Somalia

Somali government and partners launch action plan for ending sexual violence in conflict

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Mogadishu, 27 May 2014 – “Rape and sexual violence is not acceptable in Somalia’’ was the loud and clear message coming out of a workshop held today in Mogadishu. With the background of traditional songs and dances and in the presence of civil society, the Federal Government of Somalia with support from the United Nations Assistance Mission in Somalia (UNSOM) launched a draft action plan on how best to address sexual violence in conflict. The plan spans in three years time, 2014 -2016, and aims to build the capacity of various agencies and institutions to ensure better protection for the Somali girls and women.

The workshop was a follow up of the visit to Somalia last December by the UN team of experts on rule of law and sexual violence, mandated by the UN Security Council Resolution 1880, who did an assessment of the situation on sexual violence in conflict in Somalia. The team made key recommendations to the Somali government of how best to implement the Joint Communiqué with the UN on Ending of Sexual Violence in Conflict signed by the Federal Government of Somalia in London in May 2013.

The Minister of Women and Human Rights Development, Ms. Khadija Mohammed Diriye, said this was a momentous day for Somalia.

“The government will continue to work hard in establishing safety nets in order to eliminate unfortunate abuse of women and other vulnerable members of society in the country.’”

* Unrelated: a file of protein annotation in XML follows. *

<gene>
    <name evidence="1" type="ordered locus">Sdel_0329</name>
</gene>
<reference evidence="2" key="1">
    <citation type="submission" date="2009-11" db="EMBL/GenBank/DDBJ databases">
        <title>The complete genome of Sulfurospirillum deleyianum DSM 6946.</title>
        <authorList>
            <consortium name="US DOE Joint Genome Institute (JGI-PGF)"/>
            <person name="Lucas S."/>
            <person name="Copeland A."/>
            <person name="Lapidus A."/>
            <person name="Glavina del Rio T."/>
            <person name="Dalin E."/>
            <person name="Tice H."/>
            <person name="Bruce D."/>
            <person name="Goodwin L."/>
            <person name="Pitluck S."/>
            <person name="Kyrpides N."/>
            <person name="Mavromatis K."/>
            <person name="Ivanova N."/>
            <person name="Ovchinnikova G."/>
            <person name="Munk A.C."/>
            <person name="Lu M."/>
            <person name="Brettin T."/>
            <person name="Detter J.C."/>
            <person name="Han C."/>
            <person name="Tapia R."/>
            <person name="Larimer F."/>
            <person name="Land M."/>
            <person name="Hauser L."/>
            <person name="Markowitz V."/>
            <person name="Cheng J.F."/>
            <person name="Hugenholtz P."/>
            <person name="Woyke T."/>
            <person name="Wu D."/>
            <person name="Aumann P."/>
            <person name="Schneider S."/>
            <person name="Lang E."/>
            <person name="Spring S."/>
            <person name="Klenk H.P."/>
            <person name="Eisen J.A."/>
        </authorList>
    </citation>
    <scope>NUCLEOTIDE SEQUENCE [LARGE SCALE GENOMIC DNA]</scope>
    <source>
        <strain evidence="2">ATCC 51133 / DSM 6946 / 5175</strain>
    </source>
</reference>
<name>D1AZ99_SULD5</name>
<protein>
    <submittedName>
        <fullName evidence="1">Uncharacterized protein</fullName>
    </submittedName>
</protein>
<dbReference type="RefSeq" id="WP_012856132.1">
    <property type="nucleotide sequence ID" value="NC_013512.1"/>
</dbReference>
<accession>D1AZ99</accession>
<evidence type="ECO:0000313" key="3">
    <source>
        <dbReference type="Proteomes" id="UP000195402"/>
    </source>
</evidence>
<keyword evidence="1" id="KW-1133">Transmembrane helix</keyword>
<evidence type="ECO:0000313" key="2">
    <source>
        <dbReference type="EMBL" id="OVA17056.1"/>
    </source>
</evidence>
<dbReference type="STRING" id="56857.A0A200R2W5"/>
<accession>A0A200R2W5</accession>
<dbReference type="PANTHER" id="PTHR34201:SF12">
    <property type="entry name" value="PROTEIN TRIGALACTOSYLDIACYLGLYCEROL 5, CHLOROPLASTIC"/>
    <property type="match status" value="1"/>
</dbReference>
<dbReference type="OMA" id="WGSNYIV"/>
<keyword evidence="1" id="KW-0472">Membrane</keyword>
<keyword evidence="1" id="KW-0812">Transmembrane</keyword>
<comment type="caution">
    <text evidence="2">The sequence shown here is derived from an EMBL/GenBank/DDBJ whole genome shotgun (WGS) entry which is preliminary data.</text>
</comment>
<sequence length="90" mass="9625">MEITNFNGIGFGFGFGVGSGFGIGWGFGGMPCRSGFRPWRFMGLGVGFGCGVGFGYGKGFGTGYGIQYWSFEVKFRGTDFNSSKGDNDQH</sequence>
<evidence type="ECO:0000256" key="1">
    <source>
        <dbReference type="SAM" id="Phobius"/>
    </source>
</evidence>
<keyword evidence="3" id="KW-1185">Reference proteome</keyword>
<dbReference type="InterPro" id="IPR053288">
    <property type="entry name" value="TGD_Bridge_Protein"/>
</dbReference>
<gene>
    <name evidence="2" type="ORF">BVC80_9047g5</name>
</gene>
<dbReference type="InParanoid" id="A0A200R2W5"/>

During the meeting, Deputy Special Representative of the UN Secretary-General for Somalia, Fatiha Serour, said dealing with the sexual violence is a collective responsibility by everyone.

“We are working with the government to ensure that the action plan, which is a living document, will undergo further consultations, including with the regions. As international community, we will be providing technical support and working with partners to secure financial support for its implementation” said Ms Serour.

Also present was the British Ambassador to Somalia Neil Wigan who added that the right to security is a fundamental one that has to be respected. He pledged that his Government will continue to support efforts to boost the government's capacity to end sexual violence in conflict.

Participants at the meeting noted that the levels of awareness on sexual violence committed against girls and women were very low and called for extensive sensitisation to ensure improved awareness and empowerment of the population to be able to deal with such crimes.

Programme Director of the Somali non-governmental organisation Elman Peace and Human Rights Centre, Ilwad Ali said: “The short term plan will be dealing with the key actions required to improve access to justice for survivors in terms of response and prevention. The country needs co- ordination between judiciary, police and service providers.”